Pvt. Oscar M. Butcher, Kirkland
A July 1945 article about the 86th division indicates that after furlough, the soldiers reported to Camp Gruber in Oklahoma for training for service in the Pacific theater.
Troops of the 86th division first back from Europe, will assemble Aug. 1 at Camp Gruber, Okl., to learn how to kill Japanese as well as they polished off nazis.Lincoln Journal Star (Lincoln, Nebraska) 20 Jul 1945, page 2 on Newspapers.com
Then a May 1946 article in the Des Moines Tribune confirms the roll of the 86th division as the honor guard escorting Commissioner Paul V. McNutt during the diplomatic turn over of the Philippines at the close of World War 2.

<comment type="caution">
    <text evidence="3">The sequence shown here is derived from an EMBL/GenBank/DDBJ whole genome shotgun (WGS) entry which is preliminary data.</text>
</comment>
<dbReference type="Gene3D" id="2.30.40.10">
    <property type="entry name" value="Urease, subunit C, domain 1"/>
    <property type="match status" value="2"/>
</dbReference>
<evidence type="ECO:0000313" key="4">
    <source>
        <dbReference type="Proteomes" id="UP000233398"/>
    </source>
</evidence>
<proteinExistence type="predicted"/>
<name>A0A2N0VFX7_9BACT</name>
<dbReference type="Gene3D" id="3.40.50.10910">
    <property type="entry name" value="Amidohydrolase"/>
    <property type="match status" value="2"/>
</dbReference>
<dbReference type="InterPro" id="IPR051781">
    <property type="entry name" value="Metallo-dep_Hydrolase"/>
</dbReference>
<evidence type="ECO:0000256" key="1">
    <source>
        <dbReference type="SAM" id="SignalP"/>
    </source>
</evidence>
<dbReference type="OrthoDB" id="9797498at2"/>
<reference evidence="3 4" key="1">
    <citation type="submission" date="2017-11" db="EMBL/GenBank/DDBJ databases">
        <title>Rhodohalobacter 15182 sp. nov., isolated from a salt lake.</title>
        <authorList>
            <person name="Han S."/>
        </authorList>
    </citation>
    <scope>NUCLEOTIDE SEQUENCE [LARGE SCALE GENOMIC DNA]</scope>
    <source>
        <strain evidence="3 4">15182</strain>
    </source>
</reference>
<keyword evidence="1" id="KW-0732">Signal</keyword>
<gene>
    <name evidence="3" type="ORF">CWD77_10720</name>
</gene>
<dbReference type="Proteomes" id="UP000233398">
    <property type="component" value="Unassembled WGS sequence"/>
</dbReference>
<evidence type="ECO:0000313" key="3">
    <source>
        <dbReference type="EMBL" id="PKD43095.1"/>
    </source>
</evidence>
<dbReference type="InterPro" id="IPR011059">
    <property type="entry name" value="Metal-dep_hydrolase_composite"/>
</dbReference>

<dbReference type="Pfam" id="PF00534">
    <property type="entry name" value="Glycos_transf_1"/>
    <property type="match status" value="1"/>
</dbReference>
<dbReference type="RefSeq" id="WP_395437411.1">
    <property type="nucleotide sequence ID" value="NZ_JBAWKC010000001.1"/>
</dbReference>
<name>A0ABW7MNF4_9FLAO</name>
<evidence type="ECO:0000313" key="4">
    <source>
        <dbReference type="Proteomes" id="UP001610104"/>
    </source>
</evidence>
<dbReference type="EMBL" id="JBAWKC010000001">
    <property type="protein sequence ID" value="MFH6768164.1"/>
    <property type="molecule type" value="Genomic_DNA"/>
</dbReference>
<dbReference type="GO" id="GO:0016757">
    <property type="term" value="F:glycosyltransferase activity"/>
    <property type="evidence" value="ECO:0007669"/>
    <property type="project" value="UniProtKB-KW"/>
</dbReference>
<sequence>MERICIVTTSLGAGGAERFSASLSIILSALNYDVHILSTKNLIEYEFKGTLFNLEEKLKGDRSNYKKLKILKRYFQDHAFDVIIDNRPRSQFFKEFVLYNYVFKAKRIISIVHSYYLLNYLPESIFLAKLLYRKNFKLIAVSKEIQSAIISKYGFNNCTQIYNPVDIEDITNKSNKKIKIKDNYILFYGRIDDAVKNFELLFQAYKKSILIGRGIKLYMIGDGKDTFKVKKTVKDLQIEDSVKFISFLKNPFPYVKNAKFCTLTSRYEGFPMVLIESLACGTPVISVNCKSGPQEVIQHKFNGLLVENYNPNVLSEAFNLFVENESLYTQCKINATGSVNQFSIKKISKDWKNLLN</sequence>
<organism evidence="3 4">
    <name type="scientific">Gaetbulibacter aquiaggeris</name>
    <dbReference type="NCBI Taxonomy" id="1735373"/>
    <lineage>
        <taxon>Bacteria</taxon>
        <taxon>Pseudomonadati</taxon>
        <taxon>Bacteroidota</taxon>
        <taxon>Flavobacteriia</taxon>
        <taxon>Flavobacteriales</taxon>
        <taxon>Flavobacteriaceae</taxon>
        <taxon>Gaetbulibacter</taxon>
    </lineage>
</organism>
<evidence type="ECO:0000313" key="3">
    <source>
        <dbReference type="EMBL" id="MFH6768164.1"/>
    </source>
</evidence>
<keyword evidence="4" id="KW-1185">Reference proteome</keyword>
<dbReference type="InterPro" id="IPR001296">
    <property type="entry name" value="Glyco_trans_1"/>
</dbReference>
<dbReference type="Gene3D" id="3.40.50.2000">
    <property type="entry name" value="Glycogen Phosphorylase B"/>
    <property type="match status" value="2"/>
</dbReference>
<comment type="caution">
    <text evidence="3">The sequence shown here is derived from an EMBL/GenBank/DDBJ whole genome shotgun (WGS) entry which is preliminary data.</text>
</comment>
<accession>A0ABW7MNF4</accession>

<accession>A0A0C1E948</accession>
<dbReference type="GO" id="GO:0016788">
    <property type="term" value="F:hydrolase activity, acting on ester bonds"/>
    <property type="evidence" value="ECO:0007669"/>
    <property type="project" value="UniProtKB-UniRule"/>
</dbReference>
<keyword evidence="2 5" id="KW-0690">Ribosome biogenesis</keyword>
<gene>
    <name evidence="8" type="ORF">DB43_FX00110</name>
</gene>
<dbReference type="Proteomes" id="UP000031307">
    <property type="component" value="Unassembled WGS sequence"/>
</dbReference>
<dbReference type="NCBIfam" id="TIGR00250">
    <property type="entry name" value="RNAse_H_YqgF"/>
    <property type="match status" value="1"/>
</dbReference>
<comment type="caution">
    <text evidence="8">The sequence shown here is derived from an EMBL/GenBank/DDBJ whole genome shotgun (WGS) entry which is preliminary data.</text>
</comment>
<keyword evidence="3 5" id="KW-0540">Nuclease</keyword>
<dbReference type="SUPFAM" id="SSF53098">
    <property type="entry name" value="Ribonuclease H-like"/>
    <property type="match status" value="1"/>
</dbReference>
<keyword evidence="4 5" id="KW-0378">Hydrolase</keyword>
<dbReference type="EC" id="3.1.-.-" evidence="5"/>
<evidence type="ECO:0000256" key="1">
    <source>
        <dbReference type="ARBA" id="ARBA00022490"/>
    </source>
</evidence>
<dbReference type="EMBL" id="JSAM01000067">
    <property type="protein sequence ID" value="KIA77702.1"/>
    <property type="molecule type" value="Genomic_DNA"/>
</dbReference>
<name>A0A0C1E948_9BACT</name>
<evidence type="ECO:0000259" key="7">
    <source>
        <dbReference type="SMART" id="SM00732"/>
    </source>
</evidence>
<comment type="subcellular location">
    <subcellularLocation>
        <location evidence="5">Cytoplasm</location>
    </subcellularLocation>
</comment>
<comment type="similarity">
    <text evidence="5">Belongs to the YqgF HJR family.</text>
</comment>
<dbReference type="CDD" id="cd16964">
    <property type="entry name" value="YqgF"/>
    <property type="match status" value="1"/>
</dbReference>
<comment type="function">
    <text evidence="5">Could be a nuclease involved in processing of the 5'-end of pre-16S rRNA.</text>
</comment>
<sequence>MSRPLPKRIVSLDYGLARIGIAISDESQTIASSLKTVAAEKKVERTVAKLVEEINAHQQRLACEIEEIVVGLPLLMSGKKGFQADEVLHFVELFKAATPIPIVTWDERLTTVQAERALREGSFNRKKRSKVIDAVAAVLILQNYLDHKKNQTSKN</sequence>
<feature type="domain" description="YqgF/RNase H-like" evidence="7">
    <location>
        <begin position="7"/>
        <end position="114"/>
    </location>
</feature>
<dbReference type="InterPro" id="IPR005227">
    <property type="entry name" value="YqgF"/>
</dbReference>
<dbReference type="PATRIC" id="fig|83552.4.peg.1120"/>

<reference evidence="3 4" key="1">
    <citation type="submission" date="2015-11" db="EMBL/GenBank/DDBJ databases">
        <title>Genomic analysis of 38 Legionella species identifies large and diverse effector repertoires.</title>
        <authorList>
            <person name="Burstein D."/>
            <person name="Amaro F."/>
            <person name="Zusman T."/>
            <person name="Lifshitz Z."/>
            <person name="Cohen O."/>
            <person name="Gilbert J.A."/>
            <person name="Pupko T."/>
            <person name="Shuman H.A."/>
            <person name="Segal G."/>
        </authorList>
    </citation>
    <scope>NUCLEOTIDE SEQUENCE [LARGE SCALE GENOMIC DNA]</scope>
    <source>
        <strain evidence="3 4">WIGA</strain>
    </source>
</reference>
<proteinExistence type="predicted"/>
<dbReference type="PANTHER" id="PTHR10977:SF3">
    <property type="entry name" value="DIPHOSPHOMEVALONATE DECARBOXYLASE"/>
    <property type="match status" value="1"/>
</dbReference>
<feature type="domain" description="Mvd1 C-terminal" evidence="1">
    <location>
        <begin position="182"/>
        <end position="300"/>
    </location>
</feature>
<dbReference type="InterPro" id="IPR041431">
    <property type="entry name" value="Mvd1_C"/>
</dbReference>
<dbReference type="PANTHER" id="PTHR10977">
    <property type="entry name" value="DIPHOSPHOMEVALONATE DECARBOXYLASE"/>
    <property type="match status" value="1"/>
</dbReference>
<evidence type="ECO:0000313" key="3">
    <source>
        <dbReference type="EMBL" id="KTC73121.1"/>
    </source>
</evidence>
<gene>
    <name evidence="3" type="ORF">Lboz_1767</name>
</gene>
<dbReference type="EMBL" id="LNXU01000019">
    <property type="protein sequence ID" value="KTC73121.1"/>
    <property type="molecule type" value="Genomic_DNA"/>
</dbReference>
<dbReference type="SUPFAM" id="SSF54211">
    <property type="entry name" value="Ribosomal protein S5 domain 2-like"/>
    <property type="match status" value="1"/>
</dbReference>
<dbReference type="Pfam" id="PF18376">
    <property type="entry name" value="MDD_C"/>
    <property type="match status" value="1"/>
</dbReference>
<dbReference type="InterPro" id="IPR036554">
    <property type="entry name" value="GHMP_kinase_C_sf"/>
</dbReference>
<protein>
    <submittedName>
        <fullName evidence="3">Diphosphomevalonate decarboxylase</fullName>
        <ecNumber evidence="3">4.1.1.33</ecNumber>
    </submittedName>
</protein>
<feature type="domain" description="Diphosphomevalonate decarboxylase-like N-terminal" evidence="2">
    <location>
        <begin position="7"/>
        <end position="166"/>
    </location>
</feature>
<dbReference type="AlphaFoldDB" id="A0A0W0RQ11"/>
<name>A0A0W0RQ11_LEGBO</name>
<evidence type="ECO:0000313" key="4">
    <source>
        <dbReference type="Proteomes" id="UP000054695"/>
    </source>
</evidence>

Guard Roxas Taking Oath
Manila, Philippines — Ringed by submachineguns against a reported assassination plot, Manual A. Roxxas Tuesday becomes president of the Philippines commonwealth.
A United States 86th division honor guard escorted High Commissioner Paul V. McNutt to the rostrum a few minutes after Roxas’ arrival, and the consular and diplomatic corps turned out en masse for the ceremony.Des Moines Tribune (Des Moines, Iowa) 28 May 1946, page 2 on Newspapers.com
The Holocaust Museum has a page devoted to the 86th Division. The Sons of Liberty also have a page on the 86th Division. A battle map for the 86th Division is for sale on several sites including Army Divisions.com